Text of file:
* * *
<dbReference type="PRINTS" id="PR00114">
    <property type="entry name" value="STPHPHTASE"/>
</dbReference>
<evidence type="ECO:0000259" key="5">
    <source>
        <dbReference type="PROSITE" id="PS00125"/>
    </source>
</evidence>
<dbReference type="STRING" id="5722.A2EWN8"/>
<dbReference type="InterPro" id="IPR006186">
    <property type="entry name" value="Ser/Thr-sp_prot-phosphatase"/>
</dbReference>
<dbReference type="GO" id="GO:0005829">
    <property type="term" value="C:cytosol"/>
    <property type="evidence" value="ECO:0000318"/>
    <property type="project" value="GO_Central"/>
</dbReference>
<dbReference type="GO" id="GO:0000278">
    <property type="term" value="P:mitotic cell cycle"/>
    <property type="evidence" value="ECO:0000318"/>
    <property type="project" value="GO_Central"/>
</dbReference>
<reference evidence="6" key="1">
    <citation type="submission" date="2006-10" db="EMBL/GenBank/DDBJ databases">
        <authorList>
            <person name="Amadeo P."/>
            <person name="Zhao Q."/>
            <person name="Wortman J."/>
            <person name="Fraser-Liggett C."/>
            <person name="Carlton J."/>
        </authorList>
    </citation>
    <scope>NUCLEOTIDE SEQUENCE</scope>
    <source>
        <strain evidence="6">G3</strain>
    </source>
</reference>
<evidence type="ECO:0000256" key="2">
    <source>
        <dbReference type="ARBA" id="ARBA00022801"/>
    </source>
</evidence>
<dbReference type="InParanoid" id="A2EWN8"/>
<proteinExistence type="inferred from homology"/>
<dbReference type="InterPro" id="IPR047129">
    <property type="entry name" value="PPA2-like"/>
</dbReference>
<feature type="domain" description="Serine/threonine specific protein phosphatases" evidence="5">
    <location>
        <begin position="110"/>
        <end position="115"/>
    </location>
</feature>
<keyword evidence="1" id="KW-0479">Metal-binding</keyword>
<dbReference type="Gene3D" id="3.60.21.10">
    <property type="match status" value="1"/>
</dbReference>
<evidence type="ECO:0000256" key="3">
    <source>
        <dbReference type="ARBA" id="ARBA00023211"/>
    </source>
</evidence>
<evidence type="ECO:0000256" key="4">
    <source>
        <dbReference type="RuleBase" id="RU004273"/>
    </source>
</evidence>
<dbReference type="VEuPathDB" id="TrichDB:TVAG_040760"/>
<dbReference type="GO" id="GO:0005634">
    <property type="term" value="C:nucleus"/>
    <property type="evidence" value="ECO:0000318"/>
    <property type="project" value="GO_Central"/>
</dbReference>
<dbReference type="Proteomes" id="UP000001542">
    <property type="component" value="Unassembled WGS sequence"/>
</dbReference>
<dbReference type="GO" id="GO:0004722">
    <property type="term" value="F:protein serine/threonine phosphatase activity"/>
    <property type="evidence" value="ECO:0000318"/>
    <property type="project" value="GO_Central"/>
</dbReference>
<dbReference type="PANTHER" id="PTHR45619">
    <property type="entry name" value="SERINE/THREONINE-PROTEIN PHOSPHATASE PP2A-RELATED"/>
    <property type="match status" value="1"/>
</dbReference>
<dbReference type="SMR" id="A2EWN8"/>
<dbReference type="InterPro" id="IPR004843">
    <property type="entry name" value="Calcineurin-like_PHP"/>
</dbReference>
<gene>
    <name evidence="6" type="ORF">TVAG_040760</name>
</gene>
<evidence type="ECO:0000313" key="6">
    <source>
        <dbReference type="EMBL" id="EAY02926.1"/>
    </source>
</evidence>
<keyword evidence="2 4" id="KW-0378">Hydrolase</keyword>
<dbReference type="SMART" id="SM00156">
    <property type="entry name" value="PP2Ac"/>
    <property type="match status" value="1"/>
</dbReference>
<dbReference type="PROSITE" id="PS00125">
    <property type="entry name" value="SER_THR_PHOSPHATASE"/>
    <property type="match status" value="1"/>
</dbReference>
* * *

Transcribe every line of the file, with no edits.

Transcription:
<dbReference type="PRINTS" id="PR00114">
    <property type="entry name" value="STPHPHTASE"/>
</dbReference>
<evidence type="ECO:0000259" key="5">
    <source>
        <dbReference type="PROSITE" id="PS00125"/>
    </source>
</evidence>
<dbReference type="STRING" id="5722.A2EWN8"/>
<dbReference type="InterPro" id="IPR006186">
    <property type="entry name" value="Ser/Thr-sp_prot-phosphatase"/>
</dbReference>
<dbReference type="GO" id="GO:0005829">
    <property type="term" value="C:cytosol"/>
    <property type="evidence" value="ECO:0000318"/>
    <property type="project" value="GO_Central"/>
</dbReference>
<dbReference type="GO" id="GO:0000278">
    <property type="term" value="P:mitotic cell cycle"/>
    <property type="evidence" value="ECO:0000318"/>
    <property type="project" value="GO_Central"/>
</dbReference>
<reference evidence="6" key="1">
    <citation type="submission" date="2006-10" db="EMBL/GenBank/DDBJ databases">
        <authorList>
            <person name="Amadeo P."/>
            <person name="Zhao Q."/>
            <person name="Wortman J."/>
            <person name="Fraser-Liggett C."/>
            <person name="Carlton J."/>
        </authorList>
    </citation>
    <scope>NUCLEOTIDE SEQUENCE</scope>
    <source>
        <strain evidence="6">G3</strain>
    </source>
</reference>
<evidence type="ECO:0000256" key="2">
    <source>
        <dbReference type="ARBA" id="ARBA00022801"/>
    </source>
</evidence>
<dbReference type="InParanoid" id="A2EWN8"/>
<proteinExistence type="inferred from homology"/>
<dbReference type="InterPro" id="IPR047129">
    <property type="entry name" value="PPA2-like"/>
</dbReference>
<feature type="domain" description="Serine/threonine specific protein phosphatases" evidence="5">
    <location>
        <begin position="110"/>
        <end position="115"/>
    </location>
</feature>
<keyword evidence="1" id="KW-0479">Metal-binding</keyword>
<dbReference type="Gene3D" id="3.60.21.10">
    <property type="match status" value="1"/>
</dbReference>
<evidence type="ECO:0000256" key="3">
    <source>
        <dbReference type="ARBA" id="ARBA00023211"/>
    </source>
</evidence>
<evidence type="ECO:0000256" key="4">
    <source>
        <dbReference type="RuleBase" id="RU004273"/>
    </source>
</evidence>
<dbReference type="VEuPathDB" id="TrichDB:TVAG_040760"/>
<dbReference type="GO" id="GO:0005634">
    <property type="term" value="C:nucleus"/>
    <property type="evidence" value="ECO:0000318"/>
    <property type="project" value="GO_Central"/>
</dbReference>
<dbReference type="Proteomes" id="UP000001542">
    <property type="component" value="Unassembled WGS sequence"/>
</dbReference>
<dbReference type="GO" id="GO:0004722">
    <property type="term" value="F:protein serine/threonine phosphatase activity"/>
    <property type="evidence" value="ECO:0000318"/>
    <property type="project" value="GO_Central"/>
</dbReference>
<dbReference type="PANTHER" id="PTHR45619">
    <property type="entry name" value="SERINE/THREONINE-PROTEIN PHOSPHATASE PP2A-RELATED"/>
    <property type="match status" value="1"/>
</dbReference>
<dbReference type="SMR" id="A2EWN8"/>
<dbReference type="InterPro" id="IPR004843">
    <property type="entry name" value="Calcineurin-like_PHP"/>
</dbReference>
<gene>
    <name evidence="6" type="ORF">TVAG_040760</name>
</gene>
<evidence type="ECO:0000313" key="6">
    <source>
        <dbReference type="EMBL" id="EAY02926.1"/>
    </source>
</evidence>
<keyword evidence="2 4" id="KW-0378">Hydrolase</keyword>
<dbReference type="SMART" id="SM00156">
    <property type="entry name" value="PP2Ac"/>
    <property type="match status" value="1"/>
</dbReference>
<dbReference type="PROSITE" id="PS00125">
    <property type="entry name" value="SER_THR_PHOSPHATASE"/>
    <property type="match status" value="1"/>
</dbReference>